Five words: plausible worldviews and transferable skill-sets. Intrigued? Read on.
Emma Newman is undeniably an epic talent, and her wave is about to break on your beach with her newest, the astounding Planetfall. She wanted to come by and talk about a piece of advice with which she disagrees — that ol’ classic, WRITE WHAT YOU KNOW. So, without further ado:
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If you’ve read anything about how to write, you’ve probably stumbled across the old chestnut “write what you know.” Being someone of fine taste and refinement, seeing as you’re here at Chuck’s place, you’ve probably also figured out for yourself that this advice is thin at best and downright untrue at its worst.
You could say “hey, it doesn’t have to be taken literally – ‘what you know’ can incorporate emotional experiences that can be applied to new situations, not just intellectual experiences, and you’d be right. But what I want to talk about here, is how you can approach a gulf between your own experience and that of your character.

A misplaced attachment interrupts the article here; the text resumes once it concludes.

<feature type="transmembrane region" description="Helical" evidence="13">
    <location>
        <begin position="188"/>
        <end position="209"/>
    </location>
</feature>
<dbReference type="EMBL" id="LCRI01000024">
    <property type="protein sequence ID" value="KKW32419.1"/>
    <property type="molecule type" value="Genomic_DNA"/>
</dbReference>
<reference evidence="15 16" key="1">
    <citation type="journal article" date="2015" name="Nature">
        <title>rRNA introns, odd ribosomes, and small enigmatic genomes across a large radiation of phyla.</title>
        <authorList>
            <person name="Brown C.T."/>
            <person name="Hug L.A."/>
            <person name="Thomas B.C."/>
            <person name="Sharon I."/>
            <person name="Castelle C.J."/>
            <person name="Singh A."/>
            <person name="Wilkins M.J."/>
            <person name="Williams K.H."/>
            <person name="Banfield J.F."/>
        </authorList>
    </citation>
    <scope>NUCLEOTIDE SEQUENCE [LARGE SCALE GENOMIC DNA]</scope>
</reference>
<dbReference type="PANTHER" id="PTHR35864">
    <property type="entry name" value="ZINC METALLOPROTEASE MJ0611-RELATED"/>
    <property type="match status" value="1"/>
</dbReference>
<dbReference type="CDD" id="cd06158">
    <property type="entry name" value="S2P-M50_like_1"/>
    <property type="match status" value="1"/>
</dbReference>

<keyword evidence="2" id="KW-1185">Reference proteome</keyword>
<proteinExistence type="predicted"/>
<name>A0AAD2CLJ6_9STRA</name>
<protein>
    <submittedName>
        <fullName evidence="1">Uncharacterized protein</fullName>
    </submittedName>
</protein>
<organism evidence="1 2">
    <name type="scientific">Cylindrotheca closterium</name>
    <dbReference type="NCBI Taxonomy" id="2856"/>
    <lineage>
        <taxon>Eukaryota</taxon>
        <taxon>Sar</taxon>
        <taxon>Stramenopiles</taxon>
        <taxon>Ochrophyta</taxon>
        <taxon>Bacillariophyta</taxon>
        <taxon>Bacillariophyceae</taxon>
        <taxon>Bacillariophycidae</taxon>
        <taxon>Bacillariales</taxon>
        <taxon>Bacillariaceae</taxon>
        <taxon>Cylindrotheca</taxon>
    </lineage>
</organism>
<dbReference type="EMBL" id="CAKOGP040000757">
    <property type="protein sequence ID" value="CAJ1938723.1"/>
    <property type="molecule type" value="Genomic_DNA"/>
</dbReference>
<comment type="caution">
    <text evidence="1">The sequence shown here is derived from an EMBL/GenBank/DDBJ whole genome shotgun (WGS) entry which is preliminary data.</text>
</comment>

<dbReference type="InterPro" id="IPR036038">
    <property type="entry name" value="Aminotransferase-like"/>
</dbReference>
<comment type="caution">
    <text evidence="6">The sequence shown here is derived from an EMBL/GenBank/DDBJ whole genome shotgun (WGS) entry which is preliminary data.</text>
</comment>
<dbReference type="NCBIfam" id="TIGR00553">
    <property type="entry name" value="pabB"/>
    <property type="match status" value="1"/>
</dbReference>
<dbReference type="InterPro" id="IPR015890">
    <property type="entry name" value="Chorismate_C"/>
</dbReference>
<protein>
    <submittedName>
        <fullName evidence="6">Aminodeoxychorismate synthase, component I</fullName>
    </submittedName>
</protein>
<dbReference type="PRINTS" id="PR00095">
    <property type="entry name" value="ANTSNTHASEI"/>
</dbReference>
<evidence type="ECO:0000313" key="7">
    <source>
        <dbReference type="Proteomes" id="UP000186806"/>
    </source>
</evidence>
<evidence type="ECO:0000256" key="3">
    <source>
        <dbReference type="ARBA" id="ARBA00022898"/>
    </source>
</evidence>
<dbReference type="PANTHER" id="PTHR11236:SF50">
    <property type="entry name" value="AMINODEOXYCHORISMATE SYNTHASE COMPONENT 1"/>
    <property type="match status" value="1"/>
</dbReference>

The easy way first
Let’s get these out of the way. If you want to write about something you don’t know, there’s good old bookish research (which can only take you so far – especially in some areas of SFF) and there’s talking to people. With regards to the latter, it can be hard to find someone who fits the bill completely, so it may be that you need to speak to several people. This also helps to reduce the chance of repeating mistakes and churning out trope-ridden material.
What about things that don’t exist?
What can you read or who can you talk to if the job or experience you want to explore in your writing doesn’t exist – either because it is too fantastical or hasn’t been invented yet? Or what if it is only experienced by people you have no hope of being able to talk to?
(Click on the title for the rest of the piece.)